By Tonderai Maruke
After spending US$70 million on new investments last year, Innscor is spending a further US$56 million for the coming year on new projects. One of these projects may make Delta Corporation sit up.
It is already the country’s largest and most successful food producer, with profitable interests from poultry to maize meal and beverages. Now Innscor is looking to add another unit – beer. Company executives told an analysts’ briefing recently that Innscor expects to launch a brewery, Buffalo Brewing Company, early in 2023. It will launch a beer brand, called Nyathi.
The first bottles of Nyathi beer have already rolled off the new line at ProBottlers in Harare. The Buffalo brewery will be in Stapleford, near Harare, where the company has repurposed a factory shell.
Can Innscor take on Delta, which has the Zimbabwe beer market in a chokehold? Delta controls 86% of the traditional beer market and 95% of lager sales.
In the year to March 2022, Delta sold 372 million litres of traditional beer, the highest amount in five years. So strong is the demand that Delta is investing in extra capacity.
“Chibuku Super is constrained by the limited production capacity. A new Chibuku Super plant is being installed at Harare brewery for commissioning in early 2023,” according to Delta.
Delta has also introduced a new Chibuku variant, Chibuku Scud Plus, which has a longer shelf-life, and jazzed things up with a banana-flavoured Chibuku Super.
In terms of lagers, in 2021, Delta sold 190 million litres, the most since 2019. It has launched new beer brands, such as Sable, and loyalty to its brands remains strong. A new competitor in the clear beer business would have to work overtime to break this stranglehold. Rumours of a potential future partnership with Heineken abound, which would be a twist given that Heineken recently bought Distell, which owns Afdis, a Delta associate.
Delta has already shown how aggressive it can be in fending off competition. It has fought off competition in the fizzy drinks market from Varun, which makes Pepsi, and Innscor itself, which produces the Fizzi brands.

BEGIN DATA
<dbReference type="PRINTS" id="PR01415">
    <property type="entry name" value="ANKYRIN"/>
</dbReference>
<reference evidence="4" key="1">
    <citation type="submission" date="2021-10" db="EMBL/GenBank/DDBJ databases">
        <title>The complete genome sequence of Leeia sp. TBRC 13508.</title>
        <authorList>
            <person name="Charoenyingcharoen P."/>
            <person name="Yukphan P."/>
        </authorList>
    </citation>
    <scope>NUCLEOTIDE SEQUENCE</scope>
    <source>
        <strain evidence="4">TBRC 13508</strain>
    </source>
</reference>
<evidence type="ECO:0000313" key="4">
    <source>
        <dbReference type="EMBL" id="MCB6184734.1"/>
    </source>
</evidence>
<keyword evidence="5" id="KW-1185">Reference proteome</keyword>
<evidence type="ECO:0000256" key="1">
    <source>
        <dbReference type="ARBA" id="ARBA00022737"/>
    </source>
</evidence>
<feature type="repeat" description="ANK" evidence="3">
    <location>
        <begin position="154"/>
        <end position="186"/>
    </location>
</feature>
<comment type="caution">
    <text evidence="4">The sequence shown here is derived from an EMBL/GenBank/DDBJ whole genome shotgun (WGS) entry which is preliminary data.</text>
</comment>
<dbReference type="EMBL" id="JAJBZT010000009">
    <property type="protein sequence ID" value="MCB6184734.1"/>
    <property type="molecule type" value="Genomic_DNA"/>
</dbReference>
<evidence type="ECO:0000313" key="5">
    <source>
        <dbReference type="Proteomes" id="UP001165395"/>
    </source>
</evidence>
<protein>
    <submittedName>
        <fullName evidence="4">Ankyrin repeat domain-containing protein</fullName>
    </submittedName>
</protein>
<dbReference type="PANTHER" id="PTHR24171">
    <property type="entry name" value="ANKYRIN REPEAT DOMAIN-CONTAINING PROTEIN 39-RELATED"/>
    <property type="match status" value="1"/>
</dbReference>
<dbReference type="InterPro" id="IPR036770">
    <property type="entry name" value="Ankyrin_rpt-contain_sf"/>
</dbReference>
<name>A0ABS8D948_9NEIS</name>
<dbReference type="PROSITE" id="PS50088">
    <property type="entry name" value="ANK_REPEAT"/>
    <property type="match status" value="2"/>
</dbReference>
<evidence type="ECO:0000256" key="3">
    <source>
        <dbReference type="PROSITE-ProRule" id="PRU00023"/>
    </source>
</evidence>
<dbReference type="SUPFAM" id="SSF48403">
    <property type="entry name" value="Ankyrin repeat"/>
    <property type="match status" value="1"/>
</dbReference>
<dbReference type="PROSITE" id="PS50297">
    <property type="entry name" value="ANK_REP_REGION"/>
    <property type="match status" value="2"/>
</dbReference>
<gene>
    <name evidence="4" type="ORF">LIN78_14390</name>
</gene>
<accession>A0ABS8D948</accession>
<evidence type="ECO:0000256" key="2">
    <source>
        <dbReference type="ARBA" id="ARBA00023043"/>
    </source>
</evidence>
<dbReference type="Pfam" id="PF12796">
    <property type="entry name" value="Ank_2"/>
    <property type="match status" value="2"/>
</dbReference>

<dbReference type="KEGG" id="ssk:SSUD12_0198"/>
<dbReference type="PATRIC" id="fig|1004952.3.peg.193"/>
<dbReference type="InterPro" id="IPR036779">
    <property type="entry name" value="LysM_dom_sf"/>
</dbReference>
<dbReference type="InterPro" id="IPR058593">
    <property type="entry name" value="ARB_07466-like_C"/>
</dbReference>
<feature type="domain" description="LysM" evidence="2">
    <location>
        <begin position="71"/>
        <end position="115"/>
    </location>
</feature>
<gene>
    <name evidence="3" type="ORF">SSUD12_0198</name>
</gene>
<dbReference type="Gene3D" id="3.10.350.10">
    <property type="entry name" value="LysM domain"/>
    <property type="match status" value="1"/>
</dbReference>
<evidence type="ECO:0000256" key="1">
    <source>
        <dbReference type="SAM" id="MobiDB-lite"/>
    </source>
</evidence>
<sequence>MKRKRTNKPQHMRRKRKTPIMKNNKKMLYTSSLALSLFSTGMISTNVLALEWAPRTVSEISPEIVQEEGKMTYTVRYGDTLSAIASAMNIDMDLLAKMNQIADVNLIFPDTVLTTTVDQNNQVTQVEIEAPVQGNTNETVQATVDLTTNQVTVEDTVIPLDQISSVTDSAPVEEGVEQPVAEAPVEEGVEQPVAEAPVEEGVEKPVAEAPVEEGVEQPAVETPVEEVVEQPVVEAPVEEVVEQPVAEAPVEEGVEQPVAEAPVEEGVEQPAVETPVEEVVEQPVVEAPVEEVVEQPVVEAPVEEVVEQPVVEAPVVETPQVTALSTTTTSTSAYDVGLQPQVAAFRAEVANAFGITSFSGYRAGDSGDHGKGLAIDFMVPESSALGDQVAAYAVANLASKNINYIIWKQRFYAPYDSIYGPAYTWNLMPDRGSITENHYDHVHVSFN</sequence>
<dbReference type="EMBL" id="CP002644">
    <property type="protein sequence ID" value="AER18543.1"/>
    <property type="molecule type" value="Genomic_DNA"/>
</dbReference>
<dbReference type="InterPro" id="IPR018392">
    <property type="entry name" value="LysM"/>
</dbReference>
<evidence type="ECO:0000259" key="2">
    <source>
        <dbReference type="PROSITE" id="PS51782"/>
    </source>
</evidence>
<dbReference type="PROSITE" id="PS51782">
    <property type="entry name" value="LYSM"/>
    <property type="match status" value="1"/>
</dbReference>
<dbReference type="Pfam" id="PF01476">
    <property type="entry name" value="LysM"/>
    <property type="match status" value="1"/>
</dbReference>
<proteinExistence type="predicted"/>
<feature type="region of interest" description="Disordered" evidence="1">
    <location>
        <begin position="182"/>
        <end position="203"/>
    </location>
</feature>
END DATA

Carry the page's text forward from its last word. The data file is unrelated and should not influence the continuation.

Key for Innscor is the strategy that has made it a success for years; using its value chains and expansive distribution networks. Pricing and product quality will also be essential for market penetration.
To take on Delta in the traditional brew business, Innscor may have to step up its investments in cropping to increase sorghum supplies, possibly through its farming unit PHI Commodities, which has three farms and is expanding.
Delta gets its supplies of barley and sorghum by contracting thousands of local farmers. In 2021, it bought 40,000 tonnes of barley from 47 contracted farmers. Delta also took in 13,500 tonnes of sorghum, grown by 10,000 communal farmers and 50 commercial farmers.
Innscor’s entry into the beer market will interest investors as it will diversify its products even further, according to stockbrokers IH Securities.
“US$56mn in additional investment into capacity has been planned for FY23 with the announced launch of the Sorghum beer line from Buffalo Brewing company going into deepening product offering,” IH says.
Analyst Yona Banda adds that Innscor’s entry into the brewery business will bring some competition into the market.
He says: “The Buffalo Brewing Company stands out as an interesting proposition, given the absence of competition in the local commercial beer market”.